France will begin its troop withdrawal from Afghanistan in July and complete it by the end of the year, French President Francois Hollande has said.
The confirmation of the timetable comes hours after four French soldiers were killed and five others wounded.
The Taliban said one of their suicide bombers carried out the attack on a Nato convoy in Kapisa province.
Withdrawing French troops by the end of 2012 had been one of Mr Hollande's election pledges.
The date means that French forces will leave the country two years before the main Nato pullout.
Violence has risen across the country in recent weeks, with the Taliban targeting both the Afghan forces and the 130,000 foreign troops remaining in the country.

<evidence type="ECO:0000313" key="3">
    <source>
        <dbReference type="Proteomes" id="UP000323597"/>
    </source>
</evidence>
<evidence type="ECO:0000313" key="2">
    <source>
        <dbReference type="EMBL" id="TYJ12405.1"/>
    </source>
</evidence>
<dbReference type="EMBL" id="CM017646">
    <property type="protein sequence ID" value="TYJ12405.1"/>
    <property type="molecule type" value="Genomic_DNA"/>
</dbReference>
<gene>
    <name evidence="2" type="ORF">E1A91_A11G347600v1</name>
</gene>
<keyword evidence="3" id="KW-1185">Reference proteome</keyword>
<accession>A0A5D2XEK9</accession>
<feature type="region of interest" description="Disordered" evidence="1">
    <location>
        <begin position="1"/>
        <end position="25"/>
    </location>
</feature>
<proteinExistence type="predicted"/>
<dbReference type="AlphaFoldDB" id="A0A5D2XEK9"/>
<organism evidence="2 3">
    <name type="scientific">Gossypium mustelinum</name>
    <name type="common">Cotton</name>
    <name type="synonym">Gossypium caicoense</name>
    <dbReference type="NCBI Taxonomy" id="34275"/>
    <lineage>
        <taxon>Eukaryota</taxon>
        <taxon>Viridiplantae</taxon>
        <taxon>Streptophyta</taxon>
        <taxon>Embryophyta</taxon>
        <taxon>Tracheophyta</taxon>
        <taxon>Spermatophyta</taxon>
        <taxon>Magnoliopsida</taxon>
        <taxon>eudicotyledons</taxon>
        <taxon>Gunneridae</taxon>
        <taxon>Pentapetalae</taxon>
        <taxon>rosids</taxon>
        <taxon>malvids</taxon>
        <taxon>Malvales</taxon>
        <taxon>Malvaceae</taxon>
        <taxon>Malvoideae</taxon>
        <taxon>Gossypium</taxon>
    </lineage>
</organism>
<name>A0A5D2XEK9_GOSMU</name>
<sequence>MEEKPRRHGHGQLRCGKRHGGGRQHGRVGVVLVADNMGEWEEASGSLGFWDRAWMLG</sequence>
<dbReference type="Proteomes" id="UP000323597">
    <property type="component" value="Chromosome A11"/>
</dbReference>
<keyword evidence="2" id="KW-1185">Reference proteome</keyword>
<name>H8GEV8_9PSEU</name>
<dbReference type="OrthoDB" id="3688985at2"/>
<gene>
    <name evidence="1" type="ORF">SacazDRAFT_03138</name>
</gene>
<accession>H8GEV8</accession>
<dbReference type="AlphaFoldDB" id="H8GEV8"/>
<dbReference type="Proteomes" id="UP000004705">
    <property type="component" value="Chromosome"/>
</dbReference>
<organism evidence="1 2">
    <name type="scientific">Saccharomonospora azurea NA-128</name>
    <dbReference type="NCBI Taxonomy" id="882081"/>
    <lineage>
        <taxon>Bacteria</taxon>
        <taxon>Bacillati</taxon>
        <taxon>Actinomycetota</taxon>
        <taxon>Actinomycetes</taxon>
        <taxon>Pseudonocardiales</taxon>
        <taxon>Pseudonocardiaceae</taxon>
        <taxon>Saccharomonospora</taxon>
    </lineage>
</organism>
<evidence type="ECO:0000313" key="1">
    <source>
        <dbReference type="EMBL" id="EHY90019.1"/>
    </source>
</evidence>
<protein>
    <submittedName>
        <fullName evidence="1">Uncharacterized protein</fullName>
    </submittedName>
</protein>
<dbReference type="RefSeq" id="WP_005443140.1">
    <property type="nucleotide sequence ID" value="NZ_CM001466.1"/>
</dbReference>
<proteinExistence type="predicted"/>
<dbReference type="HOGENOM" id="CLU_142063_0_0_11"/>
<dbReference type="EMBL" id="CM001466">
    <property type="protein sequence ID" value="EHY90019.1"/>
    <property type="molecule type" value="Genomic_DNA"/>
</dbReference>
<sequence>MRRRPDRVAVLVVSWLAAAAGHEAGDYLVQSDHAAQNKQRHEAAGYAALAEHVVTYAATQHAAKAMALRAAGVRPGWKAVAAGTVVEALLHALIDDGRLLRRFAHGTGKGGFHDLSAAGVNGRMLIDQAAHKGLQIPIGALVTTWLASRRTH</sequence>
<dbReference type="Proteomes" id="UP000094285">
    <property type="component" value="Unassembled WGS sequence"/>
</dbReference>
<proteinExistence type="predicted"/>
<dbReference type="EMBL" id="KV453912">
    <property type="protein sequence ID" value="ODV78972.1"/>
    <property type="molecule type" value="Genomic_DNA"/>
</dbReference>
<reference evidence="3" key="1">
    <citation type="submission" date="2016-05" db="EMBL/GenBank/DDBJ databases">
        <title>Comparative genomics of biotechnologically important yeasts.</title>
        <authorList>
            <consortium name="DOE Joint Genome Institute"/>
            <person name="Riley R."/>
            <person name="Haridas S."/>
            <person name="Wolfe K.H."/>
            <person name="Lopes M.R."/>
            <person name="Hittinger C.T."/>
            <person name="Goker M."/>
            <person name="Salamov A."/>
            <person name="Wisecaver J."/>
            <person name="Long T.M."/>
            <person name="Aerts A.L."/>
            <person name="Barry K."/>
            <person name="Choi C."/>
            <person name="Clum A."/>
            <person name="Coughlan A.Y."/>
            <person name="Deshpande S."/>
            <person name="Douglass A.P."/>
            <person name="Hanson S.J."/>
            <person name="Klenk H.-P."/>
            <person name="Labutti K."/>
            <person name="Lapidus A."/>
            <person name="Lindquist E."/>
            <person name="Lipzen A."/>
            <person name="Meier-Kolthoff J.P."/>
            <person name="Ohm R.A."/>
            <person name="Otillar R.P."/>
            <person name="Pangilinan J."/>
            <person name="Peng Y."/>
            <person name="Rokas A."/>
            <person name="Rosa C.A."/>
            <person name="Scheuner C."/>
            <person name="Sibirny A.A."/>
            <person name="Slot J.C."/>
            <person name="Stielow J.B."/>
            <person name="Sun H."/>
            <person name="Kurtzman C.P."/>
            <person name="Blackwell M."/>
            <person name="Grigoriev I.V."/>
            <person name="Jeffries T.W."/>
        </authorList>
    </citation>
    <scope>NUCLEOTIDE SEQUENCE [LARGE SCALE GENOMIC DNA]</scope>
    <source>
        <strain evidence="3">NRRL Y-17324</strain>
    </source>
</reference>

Afghan officials said the bomber in Saturday's attack approached a French Nato convoy wearing a burka.
Several Afghan civilians were also wounded in the attack.
Mr Hollande said in a statement that a "national tribute" would be paid to the soldiers.
Until the pullout is completed, "everything must be done for our troops to meet their obligations but with... the greatest vigilance for the lives of the soldiers," he added.
France is currently the fifth largest contributor to Nato's Isaf force, with nearly 3,300 soldiers.
The deaths bring to 87 the total number of French fatalities in the country since 2001.
In January the killing of four French soldiers in Kapisa prompted then-President Nicolas Sarkozy to announce a withdrawal by the end of 2013.
Mr Hollande brought it forward by a further year, fulfilling an election pledge.